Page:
recent investigations. Wyatt et al. covtld demonstrate that in over 50% of 
cases of primary malignant tumors in the medial and subareolar areas of 
the breast, secondary implants were found in the lymph nodes of the mam- 
mary chEiin; yet less tham 15% of this group had axillary metastases. 

Results as shown in a Table indicate that prophylactic castration sig- 
nificantly delayed the occurrence of metastases and subsequent death in 
that group which did not survive. 

No practical methods to determine the degree of estrogen dependence 
of carcinomas of the breast in premenopausal women has yet been found 
which could facilitate the indication for castration. The results of this clin- 
ical survey, although comprising only 200 patients, appear to be sufficiently 
significant — even on a statistical basis— to indicate castration either by 
surgical removal or by adequate irradiation of the ovaries in all women with 
ovarian activity as soon as feasible after radical mastectomy. Castration 
also is suggested to all women beyond the menopause who still show signs 
of estrogen production as indicated by tests of the vaginal mucosa. It is 
known that an appreciable number of women, even after removal of the 
ovaries, exhibit evidence of extragonad estrogen production. 

It is believed that these observations form sufficient justification for 
advocation of prophylactic castration in all women with carcinoma of the 
breast who either are still menstruating regularly or otherwise exhibit 
signs of ovarian activity. (Rosenberg, M. F. , Uhlmami, E. M. , Prophy- 
lactic Castration in Carcinoma of the Breast: A. M. A. Arch, Surg. , 78; 
28-31, March 1959) 

jBc j fe jfe j fi c jjt stc 

From the Note Book 

1. The U. S. Naval Hospital, Oakland, Calif. Blood Bank has been granted 
a Certificate of Accreditation by the American Association of Blood Banks, 
the first such accreditation to be given to a U. S. Military Hospital Blood 
Bank by the Association. In the letter accompanying the certificate, 

Dr. Ralph M. Hartwell, President of the Association, wrote, "Those to 
whom these certificates are issued should be proud of their achievement, 
of complying with the most stringent administrative and technical standards 
for blood bank operation that have been compiled to the present time. " 

(TIO, BuMed) 

2. The Bureau of Medicine and Surgery has received a letter from the 
President and Vice President of Creighton University, Omaha, Neb. , honor- 
ing the achievements of CAPT G. W. Hyatt MC USN who is presently serving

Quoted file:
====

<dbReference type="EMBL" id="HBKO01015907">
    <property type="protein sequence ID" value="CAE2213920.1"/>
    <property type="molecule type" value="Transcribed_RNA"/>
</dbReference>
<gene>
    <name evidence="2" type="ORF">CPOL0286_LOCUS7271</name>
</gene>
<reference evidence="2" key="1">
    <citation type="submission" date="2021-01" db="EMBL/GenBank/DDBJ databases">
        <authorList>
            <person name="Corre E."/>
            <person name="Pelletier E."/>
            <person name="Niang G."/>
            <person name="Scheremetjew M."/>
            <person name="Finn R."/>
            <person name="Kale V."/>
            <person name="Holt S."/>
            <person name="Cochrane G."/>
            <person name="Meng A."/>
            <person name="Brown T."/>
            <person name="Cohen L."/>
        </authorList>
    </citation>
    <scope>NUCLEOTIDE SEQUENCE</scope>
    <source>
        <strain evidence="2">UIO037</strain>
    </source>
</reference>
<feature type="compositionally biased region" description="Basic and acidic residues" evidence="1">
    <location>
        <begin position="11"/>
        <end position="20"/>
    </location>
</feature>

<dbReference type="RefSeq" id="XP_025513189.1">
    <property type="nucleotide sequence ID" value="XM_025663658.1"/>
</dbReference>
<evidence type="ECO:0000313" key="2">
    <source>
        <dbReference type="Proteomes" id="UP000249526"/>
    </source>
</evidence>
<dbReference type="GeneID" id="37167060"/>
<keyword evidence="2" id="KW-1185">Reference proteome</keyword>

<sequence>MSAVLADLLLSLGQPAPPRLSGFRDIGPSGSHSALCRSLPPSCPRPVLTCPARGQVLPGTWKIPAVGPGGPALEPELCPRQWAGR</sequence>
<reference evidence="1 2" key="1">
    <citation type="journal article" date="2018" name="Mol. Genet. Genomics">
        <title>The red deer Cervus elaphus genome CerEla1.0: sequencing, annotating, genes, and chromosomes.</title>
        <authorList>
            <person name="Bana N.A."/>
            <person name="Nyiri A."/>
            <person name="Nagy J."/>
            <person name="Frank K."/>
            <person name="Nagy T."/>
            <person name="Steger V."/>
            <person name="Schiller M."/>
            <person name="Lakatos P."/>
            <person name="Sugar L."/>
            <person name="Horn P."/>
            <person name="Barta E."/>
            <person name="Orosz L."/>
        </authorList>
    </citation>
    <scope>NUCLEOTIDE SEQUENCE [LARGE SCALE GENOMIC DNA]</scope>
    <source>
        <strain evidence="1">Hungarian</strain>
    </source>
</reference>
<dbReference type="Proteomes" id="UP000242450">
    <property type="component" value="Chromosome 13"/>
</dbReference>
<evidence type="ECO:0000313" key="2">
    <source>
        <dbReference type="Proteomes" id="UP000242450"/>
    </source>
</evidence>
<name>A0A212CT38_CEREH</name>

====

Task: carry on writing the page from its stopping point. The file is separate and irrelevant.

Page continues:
at the Naval Medical School, National Naval Medical Center, Bethesda, Md. , 

Medical News Letter, Vol. 33, No. 8 19 

as Director, Tissue Bank Department. CAPT Hyatt received his medical 
education at Creighton, graduating in 1943. (TIO, BuMed) 

3. Three Medical officers attached to the Bureau of Medicine and Surgery 
are scheduled to present papers at the Annual Meeting of the American 
College of Physicians in Chicago, 111., 20 - 24 April 1959. CAPT H. L. Alvis 
MC USN, Director of BuMed's Submarine Medicine Division, will present a 
paper entitled, "Problems Common to Ships of Inner eind Outer Space. " 
CAPT C.F. Gall MC USN, Special Assistant for Medical and Allied Sciences, 
Office of Naval Research, will discuss "The Biological Stresses of Confine- 
ment under High Oxygen Partial Pressure, " and CAPT N. L, Barr MC USN, 
Director of BuMed's Astronautical Division, will present a paper, "Surveillance 
and Measurement of Physiological Response to Space Flight. " (TIO, BuMed) 

4. The second class in Nuclear Nursing which began on the l6th of March 1959, 
at the Naval Medical School, NNMC, Bethesda, Md. , is a prime example of 
the interservice and people to people relationship of a group intensely con- 
cerned with the humanitarian application of accelerated nuclear developments. 
The current class is composed of seven Nurse Corps officers of the Military 
Services, Department of Defense, one nurse from the Veterans Administration, 
an Assistant Professor of Nursing from the University of Colorado, and three 
Foreign Nurse Corps officers. (NNMC) 

5. An excerpt from a personal letter to the Surgeon General from a Retired 
Medical officer states "... Some 31 years after graduating from medical 
school, I have finally entered private practice and find it most delightful 
and rewarding especially in a financial way. One thing is certain - when 
medical officers retire, they need have no fear for there are plenty of oppor- 
tunities for men who have the training, background, and experience one picks 
up in passing during their Navy careers. You can reassure all of them to